Many homeowners fantasize about hiring an architect to design a dream house for them, but few people ever get that chance. Even if you can’t do that, maybe you’ve wondered about hiring an architect to design an addition to your house or some other remodel. Why not do that? What are the advantages and what does it cost?
We talked to architect Chauncey Meyer, who has been working in Tucson since the 1980s, about these questions and here is what we found out:
1 | An architect can create a plan that will save money in the long run
Many people decline to hire an architect out of the concern that it will be too expensive. “I had clients who wanted to add a kitchen onto their house and had previously decided that because of what they wanted, they needed an 840 square-foot addition,” he says. “But when we went over their ideas, we determined that they only needed an addition of about 20-feet by 24-feet and that meant a considerable reduction in what they spent.”
That kind of solution is one of the skills architects have – the ability to come up with ideas that are more efficient than yours might be in saving time and money.
2 | An architect should be a seasoned professional
Architects are often trained in college and have advanced post-graduate degrees. In Arizona, you do not need a degree to become an architect, but you do need to work under an architect first for a minimum of eight years. After five years’ experience or a five-year professional degree, you take an architect training exam. After three more years working under an architect, you take the professional exam.
3 | An architect can tell when you don’t need his or her services and when you do
Meyer had some potential clients who wanted to build a guest house on their property and had very strong ideas about what they wanted. “In a case like that — in which they were not looking for any changes in their plans — they really needed a good drafting service, not an architect,” he says. “I know when I can’t provide any value to a project.”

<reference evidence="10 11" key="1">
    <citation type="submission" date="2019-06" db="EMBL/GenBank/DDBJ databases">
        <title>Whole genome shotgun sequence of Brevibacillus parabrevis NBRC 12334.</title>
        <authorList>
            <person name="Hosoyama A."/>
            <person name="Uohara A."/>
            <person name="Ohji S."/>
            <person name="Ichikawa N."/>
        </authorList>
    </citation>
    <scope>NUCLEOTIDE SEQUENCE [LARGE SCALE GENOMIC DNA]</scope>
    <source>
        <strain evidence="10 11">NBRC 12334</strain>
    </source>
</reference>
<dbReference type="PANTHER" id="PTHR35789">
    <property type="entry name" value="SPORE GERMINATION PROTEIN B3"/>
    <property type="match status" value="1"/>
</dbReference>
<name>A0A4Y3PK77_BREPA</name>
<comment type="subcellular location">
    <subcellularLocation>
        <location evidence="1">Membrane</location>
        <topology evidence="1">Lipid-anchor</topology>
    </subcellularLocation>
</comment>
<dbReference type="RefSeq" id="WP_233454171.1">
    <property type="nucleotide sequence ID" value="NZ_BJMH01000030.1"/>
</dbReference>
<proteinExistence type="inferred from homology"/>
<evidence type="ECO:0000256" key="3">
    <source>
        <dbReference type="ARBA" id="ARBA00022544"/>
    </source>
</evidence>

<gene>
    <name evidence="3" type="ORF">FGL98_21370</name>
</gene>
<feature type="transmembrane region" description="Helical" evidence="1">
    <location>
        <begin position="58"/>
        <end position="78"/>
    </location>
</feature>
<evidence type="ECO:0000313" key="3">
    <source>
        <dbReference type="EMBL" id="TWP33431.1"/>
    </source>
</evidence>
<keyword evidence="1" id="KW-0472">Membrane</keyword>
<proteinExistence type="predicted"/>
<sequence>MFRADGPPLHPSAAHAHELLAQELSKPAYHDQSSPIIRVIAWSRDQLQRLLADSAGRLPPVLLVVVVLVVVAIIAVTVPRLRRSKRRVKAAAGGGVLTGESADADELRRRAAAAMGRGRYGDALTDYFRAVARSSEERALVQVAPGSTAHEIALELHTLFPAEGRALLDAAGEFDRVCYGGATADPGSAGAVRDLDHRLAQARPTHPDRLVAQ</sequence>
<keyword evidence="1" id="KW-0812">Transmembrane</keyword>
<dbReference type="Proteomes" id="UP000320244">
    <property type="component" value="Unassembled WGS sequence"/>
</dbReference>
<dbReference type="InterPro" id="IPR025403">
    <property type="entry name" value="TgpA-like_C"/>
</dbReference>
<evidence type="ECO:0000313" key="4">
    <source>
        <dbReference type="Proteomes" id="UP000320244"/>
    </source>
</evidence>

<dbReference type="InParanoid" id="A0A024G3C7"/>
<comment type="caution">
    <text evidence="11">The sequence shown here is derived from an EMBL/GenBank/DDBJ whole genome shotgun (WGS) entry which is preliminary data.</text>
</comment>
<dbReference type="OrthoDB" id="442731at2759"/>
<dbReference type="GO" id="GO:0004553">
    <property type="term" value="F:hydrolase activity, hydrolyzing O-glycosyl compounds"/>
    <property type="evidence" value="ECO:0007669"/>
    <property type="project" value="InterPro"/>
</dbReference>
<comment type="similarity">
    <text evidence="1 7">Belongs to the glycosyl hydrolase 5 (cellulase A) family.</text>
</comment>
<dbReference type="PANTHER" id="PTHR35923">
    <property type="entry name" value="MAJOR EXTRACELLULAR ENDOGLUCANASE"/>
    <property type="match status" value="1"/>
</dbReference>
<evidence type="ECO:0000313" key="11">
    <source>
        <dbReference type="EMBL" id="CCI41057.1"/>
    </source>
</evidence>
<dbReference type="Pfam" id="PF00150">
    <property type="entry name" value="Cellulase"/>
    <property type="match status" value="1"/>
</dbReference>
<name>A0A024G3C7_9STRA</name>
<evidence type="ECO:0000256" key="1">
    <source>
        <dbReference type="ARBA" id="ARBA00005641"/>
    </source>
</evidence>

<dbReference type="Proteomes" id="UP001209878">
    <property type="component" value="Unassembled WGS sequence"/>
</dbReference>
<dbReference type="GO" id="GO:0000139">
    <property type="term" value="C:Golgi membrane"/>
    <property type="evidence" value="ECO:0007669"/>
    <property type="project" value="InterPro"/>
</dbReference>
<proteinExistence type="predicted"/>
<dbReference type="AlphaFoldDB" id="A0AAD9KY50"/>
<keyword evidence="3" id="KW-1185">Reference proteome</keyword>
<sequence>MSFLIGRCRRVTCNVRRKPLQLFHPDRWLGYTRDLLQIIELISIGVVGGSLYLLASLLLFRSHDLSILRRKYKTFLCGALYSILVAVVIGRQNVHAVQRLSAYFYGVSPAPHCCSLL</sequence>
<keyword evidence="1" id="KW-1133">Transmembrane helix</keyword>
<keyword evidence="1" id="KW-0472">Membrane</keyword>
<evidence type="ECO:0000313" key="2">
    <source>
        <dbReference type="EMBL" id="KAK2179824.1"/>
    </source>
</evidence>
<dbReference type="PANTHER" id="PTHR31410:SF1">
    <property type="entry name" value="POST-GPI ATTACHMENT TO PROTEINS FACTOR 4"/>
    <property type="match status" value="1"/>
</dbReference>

Many remodels don’t require the kind of design help that an architect can give. But other projects may mean knocking out walls and changing the layout of the house – a task that most homeowners don’t want to plan themselves. In one project Meyer designed an addition to a 1930s ranch house that made use of one of the house’s historic walls inside the new contemporary looking addition.
4 | An architect can “explore” your lifestyle and create a design you will love that also fits the structure of a house
Meyer recalled working with one couple and asking them what they liked to do when they got up in the morning. They started talking about how they liked to enjoy their morning coffee on a patio in the summer. Their discussion ended with Meyer changing the layout of the house to enhance those private morning moments outside. He also added a wet bar plus coffeemaker to the master bedroom. “An architect can use a client’s life experiences to generate new design features in a home,” he says.
5 | An architect can help get you smoothly through the inevitable red tape
If your project is complicated, an experienced architect will know what the steps to take with the city and county to get your design approved and what codes to follow. If it’s a remodel in a subdivision, an architect might even have worked before in a house just like yours.
6 | Good architecture is a good investment for the future
The better the design of your project, the more your home will be worth at resale.
HOW DO YOU FIND THE RIGHT ARCHITECT?
Ask your friends and neighbors for references just as you would do with contractors. Most clients come to Chauncey Meyer because of word-of-mouth recommendations.
Interview more than one architect to ensure you’re getting what you want. Give the architect a budget range for your project.
Fees can be hourly for small projects or can be a fixed fee. Full services, including design, drawings, bidding and construction, start at about 4 percent of what the total project will cost.
“An architect can give you a place to live where you really want to be,” Meyer says.
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